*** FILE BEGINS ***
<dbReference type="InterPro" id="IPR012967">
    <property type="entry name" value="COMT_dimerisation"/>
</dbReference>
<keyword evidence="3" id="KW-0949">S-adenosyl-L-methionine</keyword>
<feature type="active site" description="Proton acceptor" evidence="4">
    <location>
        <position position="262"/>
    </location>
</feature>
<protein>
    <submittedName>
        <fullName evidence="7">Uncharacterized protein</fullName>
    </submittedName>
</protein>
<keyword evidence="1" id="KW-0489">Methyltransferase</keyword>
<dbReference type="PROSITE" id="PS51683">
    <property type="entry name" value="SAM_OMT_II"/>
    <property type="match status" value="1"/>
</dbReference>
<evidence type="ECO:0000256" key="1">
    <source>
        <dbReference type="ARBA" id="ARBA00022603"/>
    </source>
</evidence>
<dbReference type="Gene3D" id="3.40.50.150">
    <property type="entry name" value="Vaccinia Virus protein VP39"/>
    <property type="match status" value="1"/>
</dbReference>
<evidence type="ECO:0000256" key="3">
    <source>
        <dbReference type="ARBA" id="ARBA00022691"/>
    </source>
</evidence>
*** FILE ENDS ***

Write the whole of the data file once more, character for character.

<dbReference type="InterPro" id="IPR012967">
    <property type="entry name" value="COMT_dimerisation"/>
</dbReference>
<keyword evidence="3" id="KW-0949">S-adenosyl-L-methionine</keyword>
<feature type="active site" description="Proton acceptor" evidence="4">
    <location>
        <position position="262"/>
    </location>
</feature>
<protein>
    <submittedName>
        <fullName evidence="7">Uncharacterized protein</fullName>
    </submittedName>
</protein>
<keyword evidence="1" id="KW-0489">Methyltransferase</keyword>
<dbReference type="PROSITE" id="PS51683">
    <property type="entry name" value="SAM_OMT_II"/>
    <property type="match status" value="1"/>
</dbReference>
<evidence type="ECO:0000256" key="1">
    <source>
        <dbReference type="ARBA" id="ARBA00022603"/>
    </source>
</evidence>
<dbReference type="Gene3D" id="3.40.50.150">
    <property type="entry name" value="Vaccinia Virus protein VP39"/>
    <property type="match status" value="1"/>
</dbReference>
<evidence type="ECO:0000256" key="3">
    <source>
        <dbReference type="ARBA" id="ARBA00022691"/>
    </source>
</evidence>